tags.However,in contrast to active RFID tags they can also communicate with
each other.E.g.,many wireless sensors deployed in a room can communicate
with each other to calculate the average temperature in the room.This tech-
nology however faces the same problems as active RFID:sensors are large and
Breakthrough Towards the Internet of Things 33
In the following section we present a new technology that combines the posi-
tive qualities of existing technologies,ultra-low costs,wireless identification and
sensory information,and thus truly enable the Internet of Things.
3 Printed Organic Electronics
Printed electronics is a newtechnology to produce ultra-lowcost smart labels,which
can be a true enabler of the Internet of Things.Using conductive inks,electronic cir-
cuits can be printed (Leenen et al.2009;Subramanian et al.2008).This technology
can produce ultra-low cost smart labels,which can be printed directly on the pack-
age of items in their manufacturing process (Das and Harrop 2007).Furthermore,
the technology can help greatly extend the functionality of current smart labels by
printing batteries,sensors and displays.
Organic (Subramanian et al.2008) or inorganic (Leenen et al.2009) materials
can be printed by using standard industrial printers,e.g.,printers that are also used
to print newspapers and that can print several square meters per second (see Fig.4).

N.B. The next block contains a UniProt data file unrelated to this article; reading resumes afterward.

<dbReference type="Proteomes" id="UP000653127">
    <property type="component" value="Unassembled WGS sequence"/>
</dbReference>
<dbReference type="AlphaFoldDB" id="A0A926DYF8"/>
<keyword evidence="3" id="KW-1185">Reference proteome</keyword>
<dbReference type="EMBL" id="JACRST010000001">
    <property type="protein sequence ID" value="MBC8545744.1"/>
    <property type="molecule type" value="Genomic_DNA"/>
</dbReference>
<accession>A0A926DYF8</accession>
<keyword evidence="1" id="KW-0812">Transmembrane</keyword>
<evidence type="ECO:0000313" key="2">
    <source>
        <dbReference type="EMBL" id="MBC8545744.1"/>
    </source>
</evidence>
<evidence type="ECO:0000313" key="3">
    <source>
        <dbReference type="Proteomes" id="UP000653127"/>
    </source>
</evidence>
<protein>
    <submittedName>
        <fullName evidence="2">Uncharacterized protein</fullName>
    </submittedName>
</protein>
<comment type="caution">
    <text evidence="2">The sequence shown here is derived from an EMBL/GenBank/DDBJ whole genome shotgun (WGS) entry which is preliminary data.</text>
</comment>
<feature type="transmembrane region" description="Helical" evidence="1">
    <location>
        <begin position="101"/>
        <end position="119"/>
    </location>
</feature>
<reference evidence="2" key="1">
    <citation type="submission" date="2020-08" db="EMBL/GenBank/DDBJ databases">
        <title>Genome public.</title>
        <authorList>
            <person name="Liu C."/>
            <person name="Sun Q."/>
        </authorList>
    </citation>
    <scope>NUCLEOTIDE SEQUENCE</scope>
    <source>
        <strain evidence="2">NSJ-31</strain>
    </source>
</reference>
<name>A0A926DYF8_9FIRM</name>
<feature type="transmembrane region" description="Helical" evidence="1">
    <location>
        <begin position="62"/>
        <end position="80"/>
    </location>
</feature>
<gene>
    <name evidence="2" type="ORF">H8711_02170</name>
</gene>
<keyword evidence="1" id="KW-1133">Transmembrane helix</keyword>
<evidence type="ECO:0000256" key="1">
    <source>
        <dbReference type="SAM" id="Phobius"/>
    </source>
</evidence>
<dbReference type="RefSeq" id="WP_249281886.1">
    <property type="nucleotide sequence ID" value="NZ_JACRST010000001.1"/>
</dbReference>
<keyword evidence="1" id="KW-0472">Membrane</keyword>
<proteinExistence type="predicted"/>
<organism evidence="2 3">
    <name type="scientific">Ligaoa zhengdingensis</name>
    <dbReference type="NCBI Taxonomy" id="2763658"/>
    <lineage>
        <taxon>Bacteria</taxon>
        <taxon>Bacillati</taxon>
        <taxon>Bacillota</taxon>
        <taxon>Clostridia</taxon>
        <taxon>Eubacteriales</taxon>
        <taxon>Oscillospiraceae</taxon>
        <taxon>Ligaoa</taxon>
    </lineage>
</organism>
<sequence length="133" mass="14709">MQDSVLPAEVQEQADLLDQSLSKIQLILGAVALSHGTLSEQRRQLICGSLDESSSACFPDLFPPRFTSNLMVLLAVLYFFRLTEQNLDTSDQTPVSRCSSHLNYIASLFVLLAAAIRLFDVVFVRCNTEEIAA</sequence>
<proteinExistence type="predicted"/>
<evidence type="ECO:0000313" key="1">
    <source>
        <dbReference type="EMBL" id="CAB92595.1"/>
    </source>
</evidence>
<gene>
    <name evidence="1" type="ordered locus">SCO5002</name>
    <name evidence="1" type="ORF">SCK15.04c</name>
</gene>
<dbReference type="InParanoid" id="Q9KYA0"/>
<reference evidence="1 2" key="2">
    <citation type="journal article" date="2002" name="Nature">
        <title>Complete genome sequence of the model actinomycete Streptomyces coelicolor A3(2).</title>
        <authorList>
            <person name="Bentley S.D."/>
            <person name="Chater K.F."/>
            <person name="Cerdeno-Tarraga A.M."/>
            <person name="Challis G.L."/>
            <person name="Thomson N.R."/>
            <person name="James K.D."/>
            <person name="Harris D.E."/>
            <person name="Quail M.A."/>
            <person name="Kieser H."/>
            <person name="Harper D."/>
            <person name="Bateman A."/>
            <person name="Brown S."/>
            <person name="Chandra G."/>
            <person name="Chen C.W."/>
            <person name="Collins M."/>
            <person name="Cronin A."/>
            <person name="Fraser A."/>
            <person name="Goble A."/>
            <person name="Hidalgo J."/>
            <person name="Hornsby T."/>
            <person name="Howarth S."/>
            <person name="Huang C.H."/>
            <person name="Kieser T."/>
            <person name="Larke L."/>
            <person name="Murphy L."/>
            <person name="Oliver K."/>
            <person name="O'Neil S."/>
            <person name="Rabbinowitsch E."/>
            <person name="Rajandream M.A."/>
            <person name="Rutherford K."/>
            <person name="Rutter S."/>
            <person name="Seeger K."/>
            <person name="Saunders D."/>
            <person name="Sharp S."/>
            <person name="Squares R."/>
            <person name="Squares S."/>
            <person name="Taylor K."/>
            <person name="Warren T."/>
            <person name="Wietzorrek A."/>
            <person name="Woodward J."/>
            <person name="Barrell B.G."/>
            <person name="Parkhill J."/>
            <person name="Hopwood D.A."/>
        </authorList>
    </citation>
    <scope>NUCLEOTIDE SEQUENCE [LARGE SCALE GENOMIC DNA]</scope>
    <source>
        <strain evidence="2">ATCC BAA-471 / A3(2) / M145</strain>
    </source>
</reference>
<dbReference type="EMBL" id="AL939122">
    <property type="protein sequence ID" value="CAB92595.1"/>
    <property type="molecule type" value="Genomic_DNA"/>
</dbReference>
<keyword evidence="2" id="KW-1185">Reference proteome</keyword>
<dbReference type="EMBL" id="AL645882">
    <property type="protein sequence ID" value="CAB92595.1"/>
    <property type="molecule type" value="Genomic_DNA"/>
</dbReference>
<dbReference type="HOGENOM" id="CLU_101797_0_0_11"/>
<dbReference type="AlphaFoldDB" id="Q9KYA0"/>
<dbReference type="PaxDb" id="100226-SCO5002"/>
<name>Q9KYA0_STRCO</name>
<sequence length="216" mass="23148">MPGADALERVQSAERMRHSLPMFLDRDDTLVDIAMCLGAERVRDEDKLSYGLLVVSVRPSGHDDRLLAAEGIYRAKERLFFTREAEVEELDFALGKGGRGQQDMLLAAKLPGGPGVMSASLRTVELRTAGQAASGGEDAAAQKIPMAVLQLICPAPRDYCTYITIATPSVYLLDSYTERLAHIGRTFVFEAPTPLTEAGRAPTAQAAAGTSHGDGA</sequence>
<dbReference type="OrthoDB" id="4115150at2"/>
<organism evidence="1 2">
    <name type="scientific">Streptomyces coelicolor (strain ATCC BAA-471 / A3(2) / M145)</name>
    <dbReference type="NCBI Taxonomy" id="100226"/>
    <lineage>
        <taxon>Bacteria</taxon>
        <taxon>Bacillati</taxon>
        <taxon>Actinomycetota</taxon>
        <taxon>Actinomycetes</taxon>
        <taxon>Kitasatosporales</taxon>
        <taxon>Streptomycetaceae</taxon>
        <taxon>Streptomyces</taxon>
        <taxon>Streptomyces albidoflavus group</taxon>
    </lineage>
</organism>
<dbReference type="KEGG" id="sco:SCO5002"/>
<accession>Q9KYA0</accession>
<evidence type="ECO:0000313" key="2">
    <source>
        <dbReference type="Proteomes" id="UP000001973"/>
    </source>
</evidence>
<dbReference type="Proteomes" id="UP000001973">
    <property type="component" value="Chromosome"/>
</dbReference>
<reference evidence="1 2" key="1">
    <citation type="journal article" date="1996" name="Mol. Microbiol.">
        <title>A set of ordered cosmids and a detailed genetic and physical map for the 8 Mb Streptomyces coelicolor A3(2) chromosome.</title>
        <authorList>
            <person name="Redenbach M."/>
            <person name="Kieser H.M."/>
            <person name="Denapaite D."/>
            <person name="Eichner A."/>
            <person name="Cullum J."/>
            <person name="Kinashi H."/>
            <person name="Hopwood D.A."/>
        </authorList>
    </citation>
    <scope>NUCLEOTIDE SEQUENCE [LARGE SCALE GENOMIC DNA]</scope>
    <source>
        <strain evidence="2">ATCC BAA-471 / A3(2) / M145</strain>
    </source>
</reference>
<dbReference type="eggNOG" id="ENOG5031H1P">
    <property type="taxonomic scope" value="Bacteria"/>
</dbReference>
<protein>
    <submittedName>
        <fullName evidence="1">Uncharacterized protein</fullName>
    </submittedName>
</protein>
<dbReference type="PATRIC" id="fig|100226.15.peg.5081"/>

This results in ultra low-cost electronic components,and thus allows the use of elec-
tronic components like smart labels in scenarios where it was not possible before.
Most of traditional electronic components used today are based on single crystal
silicon.These electronic components show high performance,are highly miniatur-
ized and integrated,and their price per transistor is very low.However,they are
complicated to manufacture,i.e.,they require creating several masks and etching
a single crystal silicon wafer (subtractive process).They also require costly clean
room facilities,taking the costs of a microchip factory to several hundred millions
of dollars.
With printed electronics several layers of different materials are printed onto each
other to form electronic components (additive process).This reduces the overall
number of steps in manufacturing,it reduces material costs and overall tooling costs,
i.e.,the production becomes very simple,fast and cheap.However,printed electron-
ics show lower performance.And even though the price per transistor for printed
electronics is higher than that of traditional electronics,the price per area is very
low.Therefore,printed electronics are expected to replace traditional electronics in
scenarios where electronics do not need to be very small or fast,and where the price
of the electronic components has to be very low.This is the case with smart labels
for products.
3.1 Organic Electronics and Inorganic Electronics
As already mentioned,printed electronics can use inorganic or organic materials.